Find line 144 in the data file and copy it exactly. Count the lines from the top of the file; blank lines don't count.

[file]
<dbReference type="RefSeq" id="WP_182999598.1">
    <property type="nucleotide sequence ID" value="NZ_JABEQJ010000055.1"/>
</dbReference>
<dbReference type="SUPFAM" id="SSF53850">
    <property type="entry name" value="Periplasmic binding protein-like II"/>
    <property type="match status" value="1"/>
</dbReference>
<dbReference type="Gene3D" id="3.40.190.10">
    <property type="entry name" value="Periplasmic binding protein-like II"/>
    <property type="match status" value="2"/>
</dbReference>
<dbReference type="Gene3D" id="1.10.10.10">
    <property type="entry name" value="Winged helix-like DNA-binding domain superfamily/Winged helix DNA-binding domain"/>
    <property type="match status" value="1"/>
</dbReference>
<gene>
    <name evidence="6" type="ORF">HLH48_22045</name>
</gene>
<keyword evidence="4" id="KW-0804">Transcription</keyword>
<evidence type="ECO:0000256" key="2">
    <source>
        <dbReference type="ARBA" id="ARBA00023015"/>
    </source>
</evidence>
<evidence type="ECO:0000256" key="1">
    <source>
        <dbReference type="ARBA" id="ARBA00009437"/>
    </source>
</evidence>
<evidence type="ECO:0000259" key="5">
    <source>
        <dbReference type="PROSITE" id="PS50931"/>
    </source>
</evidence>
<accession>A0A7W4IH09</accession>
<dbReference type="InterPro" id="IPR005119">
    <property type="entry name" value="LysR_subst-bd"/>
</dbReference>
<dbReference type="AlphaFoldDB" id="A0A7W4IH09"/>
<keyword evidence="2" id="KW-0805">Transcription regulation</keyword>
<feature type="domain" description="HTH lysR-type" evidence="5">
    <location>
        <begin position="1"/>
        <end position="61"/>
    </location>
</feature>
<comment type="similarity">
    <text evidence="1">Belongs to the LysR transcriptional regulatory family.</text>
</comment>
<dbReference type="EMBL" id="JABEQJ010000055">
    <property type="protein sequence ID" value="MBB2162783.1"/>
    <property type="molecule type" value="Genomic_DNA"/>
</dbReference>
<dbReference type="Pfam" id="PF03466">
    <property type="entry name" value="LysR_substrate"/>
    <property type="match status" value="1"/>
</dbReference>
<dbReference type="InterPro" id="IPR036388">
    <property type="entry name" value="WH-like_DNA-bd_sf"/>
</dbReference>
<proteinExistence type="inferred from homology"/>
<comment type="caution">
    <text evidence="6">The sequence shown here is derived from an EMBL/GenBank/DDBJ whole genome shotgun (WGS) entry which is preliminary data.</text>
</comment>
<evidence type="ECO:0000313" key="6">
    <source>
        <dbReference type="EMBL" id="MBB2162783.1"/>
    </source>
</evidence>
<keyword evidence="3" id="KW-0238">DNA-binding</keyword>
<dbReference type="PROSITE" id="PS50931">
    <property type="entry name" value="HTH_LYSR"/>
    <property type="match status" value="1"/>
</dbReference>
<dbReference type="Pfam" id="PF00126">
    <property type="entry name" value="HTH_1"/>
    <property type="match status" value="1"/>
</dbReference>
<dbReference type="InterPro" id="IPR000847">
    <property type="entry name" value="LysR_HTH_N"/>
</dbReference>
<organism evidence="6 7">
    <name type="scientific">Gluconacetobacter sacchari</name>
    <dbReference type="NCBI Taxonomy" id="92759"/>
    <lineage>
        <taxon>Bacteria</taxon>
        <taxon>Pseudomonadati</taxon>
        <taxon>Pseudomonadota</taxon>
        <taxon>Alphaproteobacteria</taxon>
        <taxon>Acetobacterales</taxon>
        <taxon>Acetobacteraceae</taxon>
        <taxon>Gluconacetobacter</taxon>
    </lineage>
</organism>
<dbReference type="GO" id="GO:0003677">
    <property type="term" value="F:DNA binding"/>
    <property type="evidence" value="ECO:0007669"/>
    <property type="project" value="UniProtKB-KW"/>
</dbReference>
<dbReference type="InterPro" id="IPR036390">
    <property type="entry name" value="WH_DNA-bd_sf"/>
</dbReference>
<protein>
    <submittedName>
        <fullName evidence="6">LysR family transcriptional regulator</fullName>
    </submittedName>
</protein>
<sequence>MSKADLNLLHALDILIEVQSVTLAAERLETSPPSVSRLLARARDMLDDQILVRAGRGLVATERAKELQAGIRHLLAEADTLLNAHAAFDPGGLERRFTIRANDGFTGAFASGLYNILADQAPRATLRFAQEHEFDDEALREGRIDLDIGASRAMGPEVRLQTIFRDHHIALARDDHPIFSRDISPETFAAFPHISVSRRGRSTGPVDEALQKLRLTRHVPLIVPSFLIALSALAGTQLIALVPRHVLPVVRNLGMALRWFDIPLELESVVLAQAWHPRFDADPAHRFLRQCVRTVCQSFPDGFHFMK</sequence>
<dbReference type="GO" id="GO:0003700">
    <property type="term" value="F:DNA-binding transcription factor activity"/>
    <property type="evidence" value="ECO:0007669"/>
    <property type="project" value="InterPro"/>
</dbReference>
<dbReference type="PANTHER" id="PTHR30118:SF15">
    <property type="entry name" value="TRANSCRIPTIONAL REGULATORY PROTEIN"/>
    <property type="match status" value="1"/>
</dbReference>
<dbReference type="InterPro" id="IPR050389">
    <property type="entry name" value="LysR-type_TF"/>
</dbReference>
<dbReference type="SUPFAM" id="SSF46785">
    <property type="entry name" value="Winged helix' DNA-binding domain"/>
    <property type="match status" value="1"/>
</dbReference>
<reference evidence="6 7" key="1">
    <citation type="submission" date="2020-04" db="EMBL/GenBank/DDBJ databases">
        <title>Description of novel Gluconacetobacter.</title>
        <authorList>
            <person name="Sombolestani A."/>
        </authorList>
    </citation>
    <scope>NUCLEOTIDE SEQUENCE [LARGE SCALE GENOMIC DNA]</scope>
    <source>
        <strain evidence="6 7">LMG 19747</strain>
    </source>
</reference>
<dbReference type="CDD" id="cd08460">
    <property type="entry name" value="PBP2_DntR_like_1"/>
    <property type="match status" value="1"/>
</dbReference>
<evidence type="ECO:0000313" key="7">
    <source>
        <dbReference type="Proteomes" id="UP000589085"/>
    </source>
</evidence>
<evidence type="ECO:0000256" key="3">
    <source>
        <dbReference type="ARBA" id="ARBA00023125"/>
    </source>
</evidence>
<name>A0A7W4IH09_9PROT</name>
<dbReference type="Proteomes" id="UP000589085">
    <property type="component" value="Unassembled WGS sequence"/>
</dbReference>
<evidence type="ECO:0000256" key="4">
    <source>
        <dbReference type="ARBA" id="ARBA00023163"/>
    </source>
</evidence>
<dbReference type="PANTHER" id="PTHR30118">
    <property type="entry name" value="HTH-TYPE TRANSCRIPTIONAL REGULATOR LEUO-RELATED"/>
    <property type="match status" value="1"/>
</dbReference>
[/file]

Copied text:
    </source>